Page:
“Protecting human health and the environment is vital, and the practice of transporting ash from NIPSCO’s Michigan City Generating Station to the R.M. Schahfer Generating Station property has been in place for decades and are part of the company’s normal operations.

“The additional work that is being proposed is intended to remove remnant material from 5 ash ponds at Michigan City and replace it with clean fill, which is consistent with the requirements outlined in the EPA’s Coal Combustion Residual (CCR) rule.”

The process is “designed by the EPA to ensure the safe disposal of coal ash at coal-fired electric generating stations across the nation,” according to the company.

NIPSCO’s plan “includes transporting the ash material in enclosed trucks” and a “formal dust control plan is being finalized as part of the process and it will also be made available to the public,” the company said.

It also includes monitoring of soil, air and water, the company said.

– From staff reports

La Porte dairy farmer honored for role as former Indy 500 Milk Person

La PORTE — Two years after helping carry on a longstanding tradition in one of the world’s most famous races, a La Porte dairy farmer took an unexpected victory lap this week.

On Tuesday, the American Dairy Association Indiana presented Triple M Dairy owner Kim Minich with a signboard, recognizing her as an Indianapolis 500 “Milk Person.” Minich is one of more than a dozen Indiana dairy farmers the association is honoring with the all-weather signboards this month – National Dairy Month – thanking them for their service to the annual sporting event.

In 2018, the state dairy association gave the La Porte farmer the honor of bestowing the iconic bottle of ice-cold milk to the winner of that year’s 102nd running of the Indy 500. Minich awarded the beverage – stored safely inside a cooler the woman carried with her during the race – to driver Will Power.

Minich is one of the more than a dozen Indiana farmers the dairy association board has selected for the title of “Milk Person” since the organization took over the responsibility in 2006, said Allie Rieth, farmer relations manager with the association. These ambassadors carry on an Indy 500 tradition that dates back to 1936, when winning driver Louis Meyer asked for a bottle of buttermilk to quench his thirst after pulling into the victory circle.

To celebrate National Dairy Month this year, the dairy association decided to create another tradition, giving out signboards to former Milk People like Minich, Rieth said.

“It’s a great way of putting our farmers in the spotlight,” she said.

For Minich – who owns Triple M Dairy with her husband, Luke – the sign serves as yet another memento from an unforgettable experience two years ago, she said. The La Porte farmer, who also works as a nurse practitioner, has several photos from the race framed inside her home and has a ceremonial milk bottle signed by Power, she said.

“It was an amazing experience,” she said about the race. “I still get people asking me about it.”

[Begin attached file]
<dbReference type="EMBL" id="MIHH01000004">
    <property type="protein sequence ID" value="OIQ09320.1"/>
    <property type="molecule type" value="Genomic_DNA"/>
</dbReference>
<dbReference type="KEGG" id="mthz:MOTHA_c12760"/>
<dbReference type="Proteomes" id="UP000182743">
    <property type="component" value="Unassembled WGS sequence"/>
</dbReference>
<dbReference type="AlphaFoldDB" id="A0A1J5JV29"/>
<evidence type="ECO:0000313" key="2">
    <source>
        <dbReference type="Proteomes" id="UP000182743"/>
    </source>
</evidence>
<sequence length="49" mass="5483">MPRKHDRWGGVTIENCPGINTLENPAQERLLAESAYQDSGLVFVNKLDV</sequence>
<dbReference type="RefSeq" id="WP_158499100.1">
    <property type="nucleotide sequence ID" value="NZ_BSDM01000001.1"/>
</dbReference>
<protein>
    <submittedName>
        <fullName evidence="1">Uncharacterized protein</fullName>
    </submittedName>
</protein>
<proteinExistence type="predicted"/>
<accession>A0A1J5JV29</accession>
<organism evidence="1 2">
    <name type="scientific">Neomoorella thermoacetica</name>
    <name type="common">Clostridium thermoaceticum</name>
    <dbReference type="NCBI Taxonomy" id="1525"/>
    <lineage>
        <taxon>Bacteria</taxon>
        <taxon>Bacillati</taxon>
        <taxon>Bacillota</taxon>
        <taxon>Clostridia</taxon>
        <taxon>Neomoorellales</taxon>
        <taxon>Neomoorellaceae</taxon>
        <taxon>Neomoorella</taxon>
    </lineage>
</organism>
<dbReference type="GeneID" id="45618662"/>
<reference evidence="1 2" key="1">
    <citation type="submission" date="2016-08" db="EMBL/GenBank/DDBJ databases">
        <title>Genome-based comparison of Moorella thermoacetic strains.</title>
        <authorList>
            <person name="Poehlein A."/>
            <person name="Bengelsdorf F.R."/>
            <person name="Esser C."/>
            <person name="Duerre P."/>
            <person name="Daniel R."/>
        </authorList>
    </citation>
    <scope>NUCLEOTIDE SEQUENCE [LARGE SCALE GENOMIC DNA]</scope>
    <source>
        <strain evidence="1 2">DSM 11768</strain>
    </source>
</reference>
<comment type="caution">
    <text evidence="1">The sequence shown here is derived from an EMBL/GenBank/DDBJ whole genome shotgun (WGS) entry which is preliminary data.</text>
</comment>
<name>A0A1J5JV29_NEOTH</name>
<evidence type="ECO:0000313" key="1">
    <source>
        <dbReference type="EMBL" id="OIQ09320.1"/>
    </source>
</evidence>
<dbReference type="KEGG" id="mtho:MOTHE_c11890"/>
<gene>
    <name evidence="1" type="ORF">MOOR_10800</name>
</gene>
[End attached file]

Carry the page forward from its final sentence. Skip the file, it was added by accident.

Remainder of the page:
Besides giving her the chance to walk inside the Indianapolis Motor Speedway’s victory circle – a track she and her family had frequented when she was younger – serving as the 2018 Milk Person also allowed her to further showcase the importance of dairy, one of the backbones of America’s farm industry and an important pillar of a balanced diet, she said.

Minich has served on the Indiana dairy association board since 2016, which gives her the chance to work with other like-minded farmers to advocate for and promote the industry, she said.

This year, in particular, has been a trying period for Minich and others in the food industry due to the coronavirus pandemic, which has caused food shortages and supply issues across America.

“With COVID, so many things shut down – dairy wasn’t one of them,” she said. “Our cows and our workers, they didn’t think about it – they just kept on going.”

Minich and her husband – whose family has owned the La Porte farm for more than 110 years – have no plans on slowing down, either. The family currently has 14 employees and 1,200 cows, spanning both their property in La Porte and an additional site in Stillwell.

“We feel very blessed to do what we do – and we’re looking forward to many more years doing it,” she said.

Those interested in more information about Triple M Dairy, including possible tours, can contact the farm at (219) 362-9184 or facebook.com/TripleMDairy.

Indiana State Police receive over $2M in grants to help battle illegal narcotics

SOUTH BEND — The Indiana State Police will receive nearly $2.3 million in funding to support investigations into trafficking in heroin, fentanyl, or carfentanil or the unlawful distribution of prescription opioids.

The money will come from the U.S. Department of Justice‘s Office of Community Oriented Policing Services (COPS) as part of nearly $42 million in funding to support state-level law enforcement agencies in combating the illegal manufacturing and distribution of methamphetamine, heroin, fentanyl, carfentanil and prescription opioids, according to the U.S. Attorney’s office.